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At a glance: Guinea

Football boosts girls’ education

© UNICEF video
Guinean girls playing in a national football tournament

By Sarah Crowe

LABE, Guinea, 6 April 2005 – Guinean girls turned out for a national football tournament this week in a bid to beat the boys at their own game and boost girls’ education.

Guinea is one of 25 countries participating in UNICEF’s ‘25 by 2005 Girls’ Education Campaign’, designed to get more girls into school.  In Guinea only an estimated 7 per cent of secondary-school-age girls are enrolled at the secondary level (source: SOWC). As a way of increasing that number, UNICEF Guinea and the local arm of FIFA, football’s international governing body, have taken the first step towards establishing a permanent national girls’ football league.

The love of football has kick-started the ambitions of 18-year-old Doumbouya Bah of Labe. She wears plastic sandals on the dusty football field, which give her bad blisters – but her dreams take her to the sporting glories of Paris and New York. As captain of her team she was among the first Guinean girls to take part in the national girls’ football tournament which began this month. Her football achievements have made her a star.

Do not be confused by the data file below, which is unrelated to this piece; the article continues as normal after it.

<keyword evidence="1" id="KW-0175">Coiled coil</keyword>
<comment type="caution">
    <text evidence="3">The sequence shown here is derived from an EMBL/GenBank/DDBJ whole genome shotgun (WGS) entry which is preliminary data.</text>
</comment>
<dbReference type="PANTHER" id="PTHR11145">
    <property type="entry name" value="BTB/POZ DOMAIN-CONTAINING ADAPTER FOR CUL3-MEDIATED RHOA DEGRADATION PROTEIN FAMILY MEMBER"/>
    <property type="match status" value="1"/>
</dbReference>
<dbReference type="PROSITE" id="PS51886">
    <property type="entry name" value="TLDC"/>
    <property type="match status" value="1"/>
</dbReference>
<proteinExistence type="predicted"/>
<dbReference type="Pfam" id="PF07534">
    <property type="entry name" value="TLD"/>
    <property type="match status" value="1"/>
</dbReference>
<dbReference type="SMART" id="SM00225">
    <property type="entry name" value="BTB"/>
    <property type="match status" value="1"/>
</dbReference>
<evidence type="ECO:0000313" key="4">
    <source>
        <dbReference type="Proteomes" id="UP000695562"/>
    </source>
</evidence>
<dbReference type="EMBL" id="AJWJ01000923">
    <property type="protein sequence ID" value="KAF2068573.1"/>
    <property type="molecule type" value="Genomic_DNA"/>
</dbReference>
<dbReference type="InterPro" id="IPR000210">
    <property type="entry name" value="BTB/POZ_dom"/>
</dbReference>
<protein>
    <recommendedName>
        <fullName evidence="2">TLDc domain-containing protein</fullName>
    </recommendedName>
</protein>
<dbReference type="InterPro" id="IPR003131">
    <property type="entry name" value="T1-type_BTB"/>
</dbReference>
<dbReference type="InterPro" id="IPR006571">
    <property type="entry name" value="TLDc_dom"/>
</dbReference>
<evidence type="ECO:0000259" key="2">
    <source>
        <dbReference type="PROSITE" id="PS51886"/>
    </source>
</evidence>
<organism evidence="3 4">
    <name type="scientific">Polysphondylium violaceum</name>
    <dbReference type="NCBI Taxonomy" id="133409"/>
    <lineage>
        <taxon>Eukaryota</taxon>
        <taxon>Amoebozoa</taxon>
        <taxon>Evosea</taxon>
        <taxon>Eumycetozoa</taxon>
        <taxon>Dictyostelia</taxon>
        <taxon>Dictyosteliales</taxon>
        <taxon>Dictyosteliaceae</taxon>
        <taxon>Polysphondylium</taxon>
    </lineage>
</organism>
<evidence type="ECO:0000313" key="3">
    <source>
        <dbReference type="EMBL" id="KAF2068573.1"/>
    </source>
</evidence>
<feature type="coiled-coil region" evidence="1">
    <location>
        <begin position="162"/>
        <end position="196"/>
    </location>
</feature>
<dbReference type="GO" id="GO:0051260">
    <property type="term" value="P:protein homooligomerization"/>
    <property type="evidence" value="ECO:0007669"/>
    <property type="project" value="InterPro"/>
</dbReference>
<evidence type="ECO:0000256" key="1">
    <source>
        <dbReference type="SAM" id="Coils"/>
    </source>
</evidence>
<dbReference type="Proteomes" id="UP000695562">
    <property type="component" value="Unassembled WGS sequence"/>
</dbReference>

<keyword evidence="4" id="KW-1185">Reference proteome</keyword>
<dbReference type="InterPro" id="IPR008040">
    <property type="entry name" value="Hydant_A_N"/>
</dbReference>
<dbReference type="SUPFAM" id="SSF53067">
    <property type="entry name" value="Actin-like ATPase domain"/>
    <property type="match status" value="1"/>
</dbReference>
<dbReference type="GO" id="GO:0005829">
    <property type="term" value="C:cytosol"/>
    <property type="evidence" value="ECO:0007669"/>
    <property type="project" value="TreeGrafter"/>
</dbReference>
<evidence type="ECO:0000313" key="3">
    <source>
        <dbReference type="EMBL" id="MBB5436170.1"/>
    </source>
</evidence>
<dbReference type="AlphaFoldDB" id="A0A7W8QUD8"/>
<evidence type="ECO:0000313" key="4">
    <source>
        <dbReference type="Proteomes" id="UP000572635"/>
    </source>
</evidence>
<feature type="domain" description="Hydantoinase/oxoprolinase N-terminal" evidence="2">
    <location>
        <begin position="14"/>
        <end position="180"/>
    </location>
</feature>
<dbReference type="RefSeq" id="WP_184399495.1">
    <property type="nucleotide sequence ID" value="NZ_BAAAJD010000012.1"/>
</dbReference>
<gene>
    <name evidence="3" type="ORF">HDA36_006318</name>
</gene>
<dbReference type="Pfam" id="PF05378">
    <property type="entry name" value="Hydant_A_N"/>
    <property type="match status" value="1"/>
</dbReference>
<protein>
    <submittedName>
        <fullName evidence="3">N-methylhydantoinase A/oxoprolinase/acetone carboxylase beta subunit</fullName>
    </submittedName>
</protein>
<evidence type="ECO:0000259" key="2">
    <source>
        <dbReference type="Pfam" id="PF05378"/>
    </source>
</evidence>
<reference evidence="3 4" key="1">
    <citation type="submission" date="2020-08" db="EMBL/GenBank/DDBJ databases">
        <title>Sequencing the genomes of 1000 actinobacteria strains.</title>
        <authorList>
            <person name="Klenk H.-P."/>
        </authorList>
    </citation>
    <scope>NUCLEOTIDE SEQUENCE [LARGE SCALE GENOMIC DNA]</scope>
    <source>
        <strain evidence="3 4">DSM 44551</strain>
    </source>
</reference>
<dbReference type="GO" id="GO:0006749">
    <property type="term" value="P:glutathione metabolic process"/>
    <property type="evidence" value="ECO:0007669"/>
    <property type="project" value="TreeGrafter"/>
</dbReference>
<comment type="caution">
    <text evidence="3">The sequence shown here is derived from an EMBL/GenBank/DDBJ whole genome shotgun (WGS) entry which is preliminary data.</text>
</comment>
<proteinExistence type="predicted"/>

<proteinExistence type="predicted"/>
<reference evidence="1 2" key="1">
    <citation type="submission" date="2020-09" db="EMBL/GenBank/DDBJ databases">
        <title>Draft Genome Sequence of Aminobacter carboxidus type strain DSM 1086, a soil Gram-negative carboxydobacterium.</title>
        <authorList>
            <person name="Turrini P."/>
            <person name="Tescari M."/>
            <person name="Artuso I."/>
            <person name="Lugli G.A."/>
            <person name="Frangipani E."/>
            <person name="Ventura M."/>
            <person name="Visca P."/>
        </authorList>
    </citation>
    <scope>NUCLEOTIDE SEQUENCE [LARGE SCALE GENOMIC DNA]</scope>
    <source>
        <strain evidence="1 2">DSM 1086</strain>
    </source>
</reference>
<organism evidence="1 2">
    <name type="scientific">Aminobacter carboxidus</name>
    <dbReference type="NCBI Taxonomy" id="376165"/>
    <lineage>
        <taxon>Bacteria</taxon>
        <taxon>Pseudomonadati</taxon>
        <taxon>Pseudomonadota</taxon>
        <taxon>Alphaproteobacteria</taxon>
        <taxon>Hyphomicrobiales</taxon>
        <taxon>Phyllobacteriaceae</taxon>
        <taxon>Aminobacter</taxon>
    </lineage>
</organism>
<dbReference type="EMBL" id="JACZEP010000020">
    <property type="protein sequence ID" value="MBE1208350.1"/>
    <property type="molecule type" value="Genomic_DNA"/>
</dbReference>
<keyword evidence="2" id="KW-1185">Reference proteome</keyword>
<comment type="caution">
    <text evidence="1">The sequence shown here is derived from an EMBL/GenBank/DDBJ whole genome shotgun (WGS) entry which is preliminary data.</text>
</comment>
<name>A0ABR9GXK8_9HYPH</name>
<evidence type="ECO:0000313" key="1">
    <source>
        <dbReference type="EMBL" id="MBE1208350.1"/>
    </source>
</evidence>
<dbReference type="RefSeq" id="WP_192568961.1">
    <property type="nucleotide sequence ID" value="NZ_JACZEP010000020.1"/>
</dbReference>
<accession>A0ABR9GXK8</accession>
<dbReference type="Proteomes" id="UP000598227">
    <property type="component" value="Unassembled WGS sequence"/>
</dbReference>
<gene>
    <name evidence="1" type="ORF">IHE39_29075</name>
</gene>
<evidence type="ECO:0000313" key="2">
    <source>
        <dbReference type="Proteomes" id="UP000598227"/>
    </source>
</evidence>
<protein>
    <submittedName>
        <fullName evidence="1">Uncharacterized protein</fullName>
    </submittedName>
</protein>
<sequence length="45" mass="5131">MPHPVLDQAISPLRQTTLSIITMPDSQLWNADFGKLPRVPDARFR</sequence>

© UNICEF Guinea/2005/Crowe
Doumbouya Bah with the certificates that bear testament to her successful football career.

A mini-revolution in Guinean society

“Sport is really great. It’s good for your health and on top of that it gets you ahead. I’m number one here. I’ve been here for three years now and everybody knows me. And that’s all because of sport,” says Doumbouya.

Doumbouya is planning to go abroad when she finishes her schooling next year. “It’s not good just to stay at home. Once you’re the boss, you can have babies if you want but you must make money first. I want to be as good as the boys and sport helps,” she says.

“Sports is a powerful vehicle to bring girls into the schools and to keep them there,” says UNICEF Communication Officer John Brittain. “The pride that the whole society is taking in their ladies is one of the greatest things we’re achieving here.”

For government officials this is nothing short of a mini-revolution in Guinean society. “We had a cultural barrier before, which meant it was extremely difficult for girls to wear a football jersey. That would have embarrassed the parents of the girl. Now we let girls to express themselves,” says Ibrahima Barry, national director in Guinea’s Ministry of Youth, Sport and Culture.




3 April 2005:
UNICEF’s Sarah Crowe reports on how football is changing girls’ lives in Guinea.

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